The fourth, Transformation, does just the opposite. It leaves the people AND the circumstances absolutely in place. Even the vague "extended learning time" can mean 5 paltry minutes. So under Transformation, the school district officials and the new principal can design a plan, but if they want to be able to hire teachers from outside the district, the union can always say no. If the principal wants to be free of a deadly curriculum, the district can say no. Transformation provides no leverage.
Recently I heard the new principals of four problem schools give presentations of their transformation strategies. Utterly gutless. The thinking seemed same-old, same-old. Every job was preserved, with the same person in it, probably doing pretty much the same thing, despite some nice-sounding programs – a triumph of rhetoric over action.
Not surprisingly, 74 percent of the nation's "persistently low-performing" schools chose Transformation.
If I were able to add a 5th option, I would describe it as:
Radical Site-Based Management with Teeth
This model would identify a talented, committed core of people already in the building – assuming there is one – and empower them to take control of their own destiny. The district and community could decide if such a core exists and who, precisely, they are. Then, give them charter-like powers to develop their own strategies and unshackle themselves from any provisions of labor contracts and district policies they consider detrimental to teaching and learning. Give them power over and responsibility for their budget, personnel, strategy, schedule, and so forth. Free them to make a plan they believe will make them successful – within their budget. Keep the core staff and give them real power to change the circumstances.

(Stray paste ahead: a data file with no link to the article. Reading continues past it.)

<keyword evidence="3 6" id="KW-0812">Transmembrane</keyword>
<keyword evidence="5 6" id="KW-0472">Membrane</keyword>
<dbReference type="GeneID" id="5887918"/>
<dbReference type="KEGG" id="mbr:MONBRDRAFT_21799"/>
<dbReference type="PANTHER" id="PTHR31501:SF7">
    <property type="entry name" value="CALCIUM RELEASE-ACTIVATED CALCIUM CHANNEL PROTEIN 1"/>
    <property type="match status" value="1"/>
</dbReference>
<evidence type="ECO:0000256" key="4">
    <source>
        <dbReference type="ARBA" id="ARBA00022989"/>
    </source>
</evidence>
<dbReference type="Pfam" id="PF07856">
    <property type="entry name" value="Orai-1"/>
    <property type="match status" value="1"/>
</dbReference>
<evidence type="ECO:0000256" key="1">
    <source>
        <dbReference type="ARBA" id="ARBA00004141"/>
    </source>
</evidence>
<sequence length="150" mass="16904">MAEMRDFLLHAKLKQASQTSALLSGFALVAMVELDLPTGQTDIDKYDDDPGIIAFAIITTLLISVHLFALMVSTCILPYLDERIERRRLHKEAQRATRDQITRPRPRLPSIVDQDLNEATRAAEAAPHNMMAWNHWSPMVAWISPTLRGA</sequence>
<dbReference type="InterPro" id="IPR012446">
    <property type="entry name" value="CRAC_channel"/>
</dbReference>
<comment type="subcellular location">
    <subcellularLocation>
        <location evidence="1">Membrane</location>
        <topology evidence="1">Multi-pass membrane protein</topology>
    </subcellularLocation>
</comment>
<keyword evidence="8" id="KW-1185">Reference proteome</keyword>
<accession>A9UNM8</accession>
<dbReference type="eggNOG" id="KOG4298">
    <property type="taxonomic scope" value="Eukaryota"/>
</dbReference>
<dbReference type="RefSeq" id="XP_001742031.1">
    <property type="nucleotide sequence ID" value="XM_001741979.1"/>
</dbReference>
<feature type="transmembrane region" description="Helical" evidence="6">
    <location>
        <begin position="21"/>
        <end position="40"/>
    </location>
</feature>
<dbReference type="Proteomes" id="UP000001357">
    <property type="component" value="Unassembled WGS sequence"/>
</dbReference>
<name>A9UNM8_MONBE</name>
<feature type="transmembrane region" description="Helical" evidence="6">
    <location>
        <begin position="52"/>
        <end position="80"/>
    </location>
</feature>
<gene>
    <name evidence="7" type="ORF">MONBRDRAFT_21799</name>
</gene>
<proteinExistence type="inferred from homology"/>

Like creating any school, site-based management is not for the lazy. But trusting a core of existing staff would build on existing strengths. Experienced, talented adults who know their kids and their needs are the perfect people for the job. They have strong feelings about what's been holding them back. Capitalize on their knowledge. What's to lose?
These models all have risks. But empowering the best of an existing staff would show some respect for what good there is even in some of our most troubled schools. And they'd be more likely to turn things around for the kids faster than some outside group starting yet another new charter school.
At least give them a shot.
Julia Steiny is a freelance columnist whose work also regularly appears at GoLocalProv.com. She is the founding director of the Youth Restoration Project, a restorative-practices initiative, currently building a demonstration project in Central Falls, Rhode Island. She consults for schools and government initiatives, including regular work for The Providence Plan for whom she analyzes data. For more detail, see juliasteiny.com or contact her at [email protected].